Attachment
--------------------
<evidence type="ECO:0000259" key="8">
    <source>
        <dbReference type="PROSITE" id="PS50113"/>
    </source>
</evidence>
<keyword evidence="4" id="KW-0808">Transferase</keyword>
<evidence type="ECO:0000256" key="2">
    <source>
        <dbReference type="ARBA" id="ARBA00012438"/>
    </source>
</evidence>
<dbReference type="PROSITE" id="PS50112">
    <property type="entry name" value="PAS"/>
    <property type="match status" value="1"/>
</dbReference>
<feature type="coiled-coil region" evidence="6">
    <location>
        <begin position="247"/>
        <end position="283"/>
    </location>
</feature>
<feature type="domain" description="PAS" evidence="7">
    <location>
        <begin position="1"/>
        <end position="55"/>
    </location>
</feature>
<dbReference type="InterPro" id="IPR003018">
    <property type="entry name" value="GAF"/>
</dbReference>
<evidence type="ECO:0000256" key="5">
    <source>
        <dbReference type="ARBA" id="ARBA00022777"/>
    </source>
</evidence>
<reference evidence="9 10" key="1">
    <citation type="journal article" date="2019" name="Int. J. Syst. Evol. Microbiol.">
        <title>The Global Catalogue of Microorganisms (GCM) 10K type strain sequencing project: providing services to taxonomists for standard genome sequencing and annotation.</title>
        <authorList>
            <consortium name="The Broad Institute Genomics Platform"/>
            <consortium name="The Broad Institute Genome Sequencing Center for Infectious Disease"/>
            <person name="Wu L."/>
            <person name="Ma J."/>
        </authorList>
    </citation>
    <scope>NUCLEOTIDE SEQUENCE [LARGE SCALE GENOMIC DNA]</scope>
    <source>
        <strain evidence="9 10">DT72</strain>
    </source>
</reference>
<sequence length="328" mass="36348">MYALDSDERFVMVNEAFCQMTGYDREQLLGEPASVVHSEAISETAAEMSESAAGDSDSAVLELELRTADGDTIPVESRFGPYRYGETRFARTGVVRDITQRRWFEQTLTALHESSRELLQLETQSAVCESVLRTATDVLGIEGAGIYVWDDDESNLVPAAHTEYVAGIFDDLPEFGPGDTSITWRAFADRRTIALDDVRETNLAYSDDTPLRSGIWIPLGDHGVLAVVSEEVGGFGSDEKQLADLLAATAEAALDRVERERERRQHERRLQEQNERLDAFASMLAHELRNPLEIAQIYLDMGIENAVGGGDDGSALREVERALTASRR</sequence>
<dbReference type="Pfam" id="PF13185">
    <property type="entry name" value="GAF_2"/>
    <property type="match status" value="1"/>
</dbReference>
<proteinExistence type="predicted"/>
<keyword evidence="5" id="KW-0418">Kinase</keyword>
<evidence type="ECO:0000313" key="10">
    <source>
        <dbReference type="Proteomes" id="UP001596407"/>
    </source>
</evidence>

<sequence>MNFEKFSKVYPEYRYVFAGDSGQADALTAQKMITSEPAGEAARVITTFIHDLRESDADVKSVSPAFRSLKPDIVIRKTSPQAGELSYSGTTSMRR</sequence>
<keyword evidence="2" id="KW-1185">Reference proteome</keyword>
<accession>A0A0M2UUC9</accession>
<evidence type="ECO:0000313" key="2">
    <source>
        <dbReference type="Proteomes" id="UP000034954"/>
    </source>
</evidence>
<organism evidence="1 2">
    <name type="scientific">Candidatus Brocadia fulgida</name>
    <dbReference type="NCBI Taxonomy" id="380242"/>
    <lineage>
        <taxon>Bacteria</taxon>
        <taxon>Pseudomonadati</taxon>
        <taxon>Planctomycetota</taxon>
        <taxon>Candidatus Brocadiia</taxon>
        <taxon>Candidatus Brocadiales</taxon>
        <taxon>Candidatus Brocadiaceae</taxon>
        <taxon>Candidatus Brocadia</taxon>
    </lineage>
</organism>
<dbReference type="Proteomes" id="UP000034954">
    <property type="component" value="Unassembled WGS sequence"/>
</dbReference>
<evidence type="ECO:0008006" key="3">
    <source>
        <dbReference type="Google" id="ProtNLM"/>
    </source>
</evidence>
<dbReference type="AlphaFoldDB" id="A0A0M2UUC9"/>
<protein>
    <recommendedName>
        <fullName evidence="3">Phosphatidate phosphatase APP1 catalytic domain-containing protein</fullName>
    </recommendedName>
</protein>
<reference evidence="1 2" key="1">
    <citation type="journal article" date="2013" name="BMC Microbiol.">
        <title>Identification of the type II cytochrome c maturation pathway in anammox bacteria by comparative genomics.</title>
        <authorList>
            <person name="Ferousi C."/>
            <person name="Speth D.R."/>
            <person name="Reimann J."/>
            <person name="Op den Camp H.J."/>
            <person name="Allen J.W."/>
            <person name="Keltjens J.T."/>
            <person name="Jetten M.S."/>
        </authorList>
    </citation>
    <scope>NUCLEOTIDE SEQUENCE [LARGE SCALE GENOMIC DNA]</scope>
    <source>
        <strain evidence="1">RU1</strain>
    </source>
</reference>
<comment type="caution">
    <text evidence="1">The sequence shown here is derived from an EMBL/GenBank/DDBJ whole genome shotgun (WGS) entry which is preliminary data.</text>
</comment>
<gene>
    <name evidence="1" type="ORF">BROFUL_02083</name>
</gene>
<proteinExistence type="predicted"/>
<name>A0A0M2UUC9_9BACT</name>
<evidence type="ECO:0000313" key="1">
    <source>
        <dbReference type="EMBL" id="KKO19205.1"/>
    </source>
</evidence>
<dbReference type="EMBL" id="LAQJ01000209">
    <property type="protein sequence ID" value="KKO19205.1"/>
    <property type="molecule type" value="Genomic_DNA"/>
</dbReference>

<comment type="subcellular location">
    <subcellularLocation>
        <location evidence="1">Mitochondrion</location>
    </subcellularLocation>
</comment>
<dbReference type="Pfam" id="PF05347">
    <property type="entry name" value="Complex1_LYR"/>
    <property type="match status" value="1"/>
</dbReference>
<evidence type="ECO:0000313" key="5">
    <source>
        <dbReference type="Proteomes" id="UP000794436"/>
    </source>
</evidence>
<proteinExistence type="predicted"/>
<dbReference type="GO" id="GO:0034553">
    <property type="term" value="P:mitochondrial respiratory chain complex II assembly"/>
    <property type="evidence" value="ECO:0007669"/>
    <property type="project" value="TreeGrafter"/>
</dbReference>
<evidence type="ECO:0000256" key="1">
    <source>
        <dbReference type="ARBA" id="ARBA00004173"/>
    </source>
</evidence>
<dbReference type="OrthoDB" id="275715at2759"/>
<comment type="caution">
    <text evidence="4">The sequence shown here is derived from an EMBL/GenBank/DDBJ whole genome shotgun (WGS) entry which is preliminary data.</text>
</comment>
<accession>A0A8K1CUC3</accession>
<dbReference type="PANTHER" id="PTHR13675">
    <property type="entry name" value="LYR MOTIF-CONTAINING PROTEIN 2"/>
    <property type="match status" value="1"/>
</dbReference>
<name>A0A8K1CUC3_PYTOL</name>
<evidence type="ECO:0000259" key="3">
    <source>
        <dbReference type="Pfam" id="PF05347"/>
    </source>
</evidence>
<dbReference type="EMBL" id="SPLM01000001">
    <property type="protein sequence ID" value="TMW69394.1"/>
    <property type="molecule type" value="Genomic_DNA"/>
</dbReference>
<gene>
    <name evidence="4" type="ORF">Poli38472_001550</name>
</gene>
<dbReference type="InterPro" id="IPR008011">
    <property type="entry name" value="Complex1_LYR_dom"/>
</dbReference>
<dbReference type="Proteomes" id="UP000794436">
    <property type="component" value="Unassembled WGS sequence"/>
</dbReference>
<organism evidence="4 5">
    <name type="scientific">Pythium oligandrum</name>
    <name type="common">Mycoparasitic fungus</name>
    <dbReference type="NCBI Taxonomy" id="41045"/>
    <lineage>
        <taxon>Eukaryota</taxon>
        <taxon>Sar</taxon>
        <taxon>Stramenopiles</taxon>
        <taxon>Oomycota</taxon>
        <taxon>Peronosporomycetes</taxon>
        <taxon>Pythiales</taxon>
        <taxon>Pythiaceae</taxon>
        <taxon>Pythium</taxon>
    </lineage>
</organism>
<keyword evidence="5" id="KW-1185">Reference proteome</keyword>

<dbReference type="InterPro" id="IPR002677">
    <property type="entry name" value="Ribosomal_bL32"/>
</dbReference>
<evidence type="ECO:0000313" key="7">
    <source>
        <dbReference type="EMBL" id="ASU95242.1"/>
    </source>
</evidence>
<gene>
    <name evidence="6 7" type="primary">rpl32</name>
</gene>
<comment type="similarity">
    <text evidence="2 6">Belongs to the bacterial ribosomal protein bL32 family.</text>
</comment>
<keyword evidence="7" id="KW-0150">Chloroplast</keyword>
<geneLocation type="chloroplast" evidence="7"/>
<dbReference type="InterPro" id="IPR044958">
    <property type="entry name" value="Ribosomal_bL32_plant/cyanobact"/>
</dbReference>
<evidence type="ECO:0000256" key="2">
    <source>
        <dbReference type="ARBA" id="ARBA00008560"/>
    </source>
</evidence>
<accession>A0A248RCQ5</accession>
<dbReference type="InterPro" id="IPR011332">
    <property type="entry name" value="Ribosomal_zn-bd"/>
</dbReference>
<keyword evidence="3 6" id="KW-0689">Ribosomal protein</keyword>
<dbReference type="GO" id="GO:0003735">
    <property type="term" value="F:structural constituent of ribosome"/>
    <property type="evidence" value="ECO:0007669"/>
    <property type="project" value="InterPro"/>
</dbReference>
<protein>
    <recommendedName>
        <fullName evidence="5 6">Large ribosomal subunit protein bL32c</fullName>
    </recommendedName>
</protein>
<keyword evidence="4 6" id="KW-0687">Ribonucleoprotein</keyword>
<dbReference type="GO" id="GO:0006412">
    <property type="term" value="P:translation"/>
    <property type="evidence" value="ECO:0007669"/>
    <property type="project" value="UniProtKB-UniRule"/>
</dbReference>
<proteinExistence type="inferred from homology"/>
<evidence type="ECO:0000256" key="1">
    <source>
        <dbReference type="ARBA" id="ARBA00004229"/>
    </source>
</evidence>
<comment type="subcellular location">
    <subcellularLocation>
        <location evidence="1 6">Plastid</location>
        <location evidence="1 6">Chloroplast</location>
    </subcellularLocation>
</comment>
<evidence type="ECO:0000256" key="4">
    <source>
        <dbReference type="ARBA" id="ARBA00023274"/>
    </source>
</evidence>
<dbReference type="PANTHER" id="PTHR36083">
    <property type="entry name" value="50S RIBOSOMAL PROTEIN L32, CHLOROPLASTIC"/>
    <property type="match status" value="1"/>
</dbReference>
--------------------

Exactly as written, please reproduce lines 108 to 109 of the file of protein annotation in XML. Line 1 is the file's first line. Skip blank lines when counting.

            <person name="Jetten M.S."/>
        </authorList>